I have not cared to divide my argument ; to show the power of humane literature in enlarging and enriching the common-school system, and then to demonstrate that American literature is the most fit instrument to this end. I have preferred to postulate what is inescapable, that American literature of some sort our schools will have; and my plea calls us away from the cheap, commonplace, fragmentary American literature of our school text-books, which has so long done disservice, to the inspiriting, noble, luminous, and large-hearted American literature which waits admission at the doors of our school-houses. The volume of this literature is not very great, and it is lessened for practical purposes by parts which are inappropriate for school use ; but it would not be difficult to replace the volume of reading-matter offered in the reading-books above the grade of the elementary by an equal volume of American classic literature, and the gain would be enormous. If, according to the common practice in our schools, the child were reading over and over and over again the great literature which he would never forget in place of the little literature which he will never remember, how immeasurable would be the difference in the furnishing of his mind !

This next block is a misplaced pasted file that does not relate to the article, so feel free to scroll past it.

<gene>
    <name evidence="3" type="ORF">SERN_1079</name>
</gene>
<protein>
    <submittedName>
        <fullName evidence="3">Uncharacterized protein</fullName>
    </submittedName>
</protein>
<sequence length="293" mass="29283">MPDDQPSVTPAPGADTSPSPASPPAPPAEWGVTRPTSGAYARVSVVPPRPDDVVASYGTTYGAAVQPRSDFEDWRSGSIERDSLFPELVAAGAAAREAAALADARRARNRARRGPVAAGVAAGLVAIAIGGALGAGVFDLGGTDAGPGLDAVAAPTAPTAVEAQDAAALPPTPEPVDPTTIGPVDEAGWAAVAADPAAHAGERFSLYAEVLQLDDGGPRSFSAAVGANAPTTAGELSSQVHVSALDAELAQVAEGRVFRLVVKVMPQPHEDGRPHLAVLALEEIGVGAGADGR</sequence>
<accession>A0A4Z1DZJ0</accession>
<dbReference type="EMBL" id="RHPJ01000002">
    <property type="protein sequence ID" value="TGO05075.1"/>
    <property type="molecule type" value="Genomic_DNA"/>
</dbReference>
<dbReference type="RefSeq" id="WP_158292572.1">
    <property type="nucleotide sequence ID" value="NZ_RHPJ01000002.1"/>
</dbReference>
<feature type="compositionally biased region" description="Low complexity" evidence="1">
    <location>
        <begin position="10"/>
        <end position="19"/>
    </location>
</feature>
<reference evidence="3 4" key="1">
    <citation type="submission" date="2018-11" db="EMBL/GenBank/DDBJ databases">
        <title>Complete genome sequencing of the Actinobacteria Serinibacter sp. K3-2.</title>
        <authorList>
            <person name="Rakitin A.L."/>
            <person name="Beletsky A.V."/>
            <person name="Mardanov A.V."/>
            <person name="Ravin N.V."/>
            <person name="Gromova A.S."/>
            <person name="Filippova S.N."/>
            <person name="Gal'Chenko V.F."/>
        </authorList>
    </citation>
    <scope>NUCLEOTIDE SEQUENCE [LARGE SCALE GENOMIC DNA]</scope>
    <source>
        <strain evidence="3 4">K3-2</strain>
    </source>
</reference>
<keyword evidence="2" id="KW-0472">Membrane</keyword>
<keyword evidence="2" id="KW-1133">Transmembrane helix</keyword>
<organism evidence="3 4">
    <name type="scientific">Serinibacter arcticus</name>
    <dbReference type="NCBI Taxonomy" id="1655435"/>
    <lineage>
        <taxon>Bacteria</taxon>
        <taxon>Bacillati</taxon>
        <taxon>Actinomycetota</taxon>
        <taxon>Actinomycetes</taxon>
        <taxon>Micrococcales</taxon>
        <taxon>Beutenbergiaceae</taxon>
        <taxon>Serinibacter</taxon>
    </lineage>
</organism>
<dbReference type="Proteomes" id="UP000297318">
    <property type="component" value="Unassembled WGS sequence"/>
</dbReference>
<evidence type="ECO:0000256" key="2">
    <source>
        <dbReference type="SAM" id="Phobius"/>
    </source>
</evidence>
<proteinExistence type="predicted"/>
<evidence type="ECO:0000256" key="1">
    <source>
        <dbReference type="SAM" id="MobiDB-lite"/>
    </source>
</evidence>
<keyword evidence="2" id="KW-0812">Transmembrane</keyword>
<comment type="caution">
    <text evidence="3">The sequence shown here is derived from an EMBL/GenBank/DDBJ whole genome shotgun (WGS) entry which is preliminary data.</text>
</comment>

Nor do I fear that such a course would breed a narrow and parochial Americanism. On the contrary, it would destroy a vulgar pride in country, help the young to see humanity from the heights on which the masters of song have dwelt, and open the mind to the more hospitable entertainment of the best literature of every clime and age. I am convinced that there is no surer way to introduce the best English literature into our schools than to give the place of honor to American literature. In the order of nature, the youth must be a citizen of his own country before he can become naturalized in the world. We recognize this in our geography and history ; we may wisely recognize it also in our reading.